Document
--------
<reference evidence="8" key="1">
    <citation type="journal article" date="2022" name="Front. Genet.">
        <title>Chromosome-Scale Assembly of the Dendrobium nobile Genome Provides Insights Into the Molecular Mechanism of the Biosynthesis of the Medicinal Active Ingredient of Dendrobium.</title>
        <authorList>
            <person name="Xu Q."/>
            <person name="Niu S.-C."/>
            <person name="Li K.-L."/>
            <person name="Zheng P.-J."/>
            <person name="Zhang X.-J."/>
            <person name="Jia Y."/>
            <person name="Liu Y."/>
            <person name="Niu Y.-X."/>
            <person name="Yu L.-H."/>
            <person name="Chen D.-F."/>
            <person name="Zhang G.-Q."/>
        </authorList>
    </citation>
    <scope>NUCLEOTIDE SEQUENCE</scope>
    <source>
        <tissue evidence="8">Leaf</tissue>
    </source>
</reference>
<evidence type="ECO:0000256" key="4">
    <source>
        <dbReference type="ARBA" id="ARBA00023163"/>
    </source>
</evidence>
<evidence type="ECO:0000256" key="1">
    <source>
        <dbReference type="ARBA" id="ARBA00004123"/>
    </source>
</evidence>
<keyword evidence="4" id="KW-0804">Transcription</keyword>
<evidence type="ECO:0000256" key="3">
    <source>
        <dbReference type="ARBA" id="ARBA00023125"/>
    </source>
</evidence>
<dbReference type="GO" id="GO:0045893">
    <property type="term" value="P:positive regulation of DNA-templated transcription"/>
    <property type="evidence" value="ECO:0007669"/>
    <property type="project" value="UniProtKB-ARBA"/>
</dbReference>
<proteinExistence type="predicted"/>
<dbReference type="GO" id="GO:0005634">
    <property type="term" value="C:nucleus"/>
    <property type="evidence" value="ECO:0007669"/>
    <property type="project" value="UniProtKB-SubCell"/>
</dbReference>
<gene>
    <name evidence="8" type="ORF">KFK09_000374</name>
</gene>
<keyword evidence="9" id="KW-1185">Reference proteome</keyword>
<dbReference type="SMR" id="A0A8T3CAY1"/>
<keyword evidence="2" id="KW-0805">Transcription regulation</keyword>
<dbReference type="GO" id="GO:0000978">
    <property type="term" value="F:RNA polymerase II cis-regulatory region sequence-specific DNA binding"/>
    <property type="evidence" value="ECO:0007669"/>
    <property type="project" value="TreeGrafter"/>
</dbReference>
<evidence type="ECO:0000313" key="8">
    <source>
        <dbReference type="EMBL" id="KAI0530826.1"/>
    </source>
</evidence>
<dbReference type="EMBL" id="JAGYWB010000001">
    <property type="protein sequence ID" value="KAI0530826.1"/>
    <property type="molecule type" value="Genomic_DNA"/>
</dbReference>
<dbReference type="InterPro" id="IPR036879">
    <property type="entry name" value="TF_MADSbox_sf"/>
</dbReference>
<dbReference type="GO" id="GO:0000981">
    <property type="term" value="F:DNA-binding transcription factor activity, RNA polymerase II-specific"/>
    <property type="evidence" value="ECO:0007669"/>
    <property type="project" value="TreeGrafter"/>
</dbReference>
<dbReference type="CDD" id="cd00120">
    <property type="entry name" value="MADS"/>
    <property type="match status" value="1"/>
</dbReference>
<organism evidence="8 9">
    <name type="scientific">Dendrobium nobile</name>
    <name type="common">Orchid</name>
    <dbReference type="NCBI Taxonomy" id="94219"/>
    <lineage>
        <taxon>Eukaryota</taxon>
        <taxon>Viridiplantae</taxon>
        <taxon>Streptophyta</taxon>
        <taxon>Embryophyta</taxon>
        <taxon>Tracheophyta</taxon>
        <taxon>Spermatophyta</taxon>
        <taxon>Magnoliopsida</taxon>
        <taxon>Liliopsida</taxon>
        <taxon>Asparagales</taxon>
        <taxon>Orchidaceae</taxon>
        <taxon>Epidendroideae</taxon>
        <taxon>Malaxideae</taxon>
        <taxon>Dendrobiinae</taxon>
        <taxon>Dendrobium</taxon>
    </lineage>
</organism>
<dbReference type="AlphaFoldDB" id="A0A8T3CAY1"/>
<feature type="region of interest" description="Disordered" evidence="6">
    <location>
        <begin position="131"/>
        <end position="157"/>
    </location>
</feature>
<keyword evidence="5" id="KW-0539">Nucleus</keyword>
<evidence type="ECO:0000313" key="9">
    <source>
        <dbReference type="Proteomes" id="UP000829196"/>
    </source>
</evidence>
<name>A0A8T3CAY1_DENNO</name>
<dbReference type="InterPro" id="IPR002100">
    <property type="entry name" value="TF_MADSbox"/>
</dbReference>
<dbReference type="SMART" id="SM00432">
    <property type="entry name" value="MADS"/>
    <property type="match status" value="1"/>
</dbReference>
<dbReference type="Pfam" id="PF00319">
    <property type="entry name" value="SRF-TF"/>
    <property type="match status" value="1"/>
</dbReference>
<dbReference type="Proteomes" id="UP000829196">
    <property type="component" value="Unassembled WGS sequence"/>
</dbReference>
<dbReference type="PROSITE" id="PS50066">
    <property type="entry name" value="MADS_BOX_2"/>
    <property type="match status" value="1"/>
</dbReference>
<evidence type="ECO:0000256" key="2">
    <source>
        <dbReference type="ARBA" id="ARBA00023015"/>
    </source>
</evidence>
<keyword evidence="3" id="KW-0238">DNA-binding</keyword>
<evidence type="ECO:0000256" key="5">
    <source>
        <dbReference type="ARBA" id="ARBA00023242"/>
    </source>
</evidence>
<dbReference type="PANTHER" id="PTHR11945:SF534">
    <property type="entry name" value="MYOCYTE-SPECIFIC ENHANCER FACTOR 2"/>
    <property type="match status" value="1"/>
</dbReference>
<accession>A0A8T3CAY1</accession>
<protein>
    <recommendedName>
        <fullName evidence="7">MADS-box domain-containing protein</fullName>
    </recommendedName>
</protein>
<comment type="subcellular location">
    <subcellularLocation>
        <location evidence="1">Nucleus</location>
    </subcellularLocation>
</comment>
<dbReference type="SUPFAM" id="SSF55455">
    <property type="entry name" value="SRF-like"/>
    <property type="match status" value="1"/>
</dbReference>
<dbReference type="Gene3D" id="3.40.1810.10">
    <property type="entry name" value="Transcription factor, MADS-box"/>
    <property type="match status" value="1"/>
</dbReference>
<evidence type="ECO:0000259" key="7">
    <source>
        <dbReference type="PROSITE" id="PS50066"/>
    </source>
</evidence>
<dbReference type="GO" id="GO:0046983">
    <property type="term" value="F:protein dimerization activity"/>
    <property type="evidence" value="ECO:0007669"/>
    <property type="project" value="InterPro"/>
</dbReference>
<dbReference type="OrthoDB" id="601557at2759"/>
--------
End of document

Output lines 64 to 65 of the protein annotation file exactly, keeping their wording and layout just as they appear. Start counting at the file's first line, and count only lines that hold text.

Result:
    </source>
</evidence>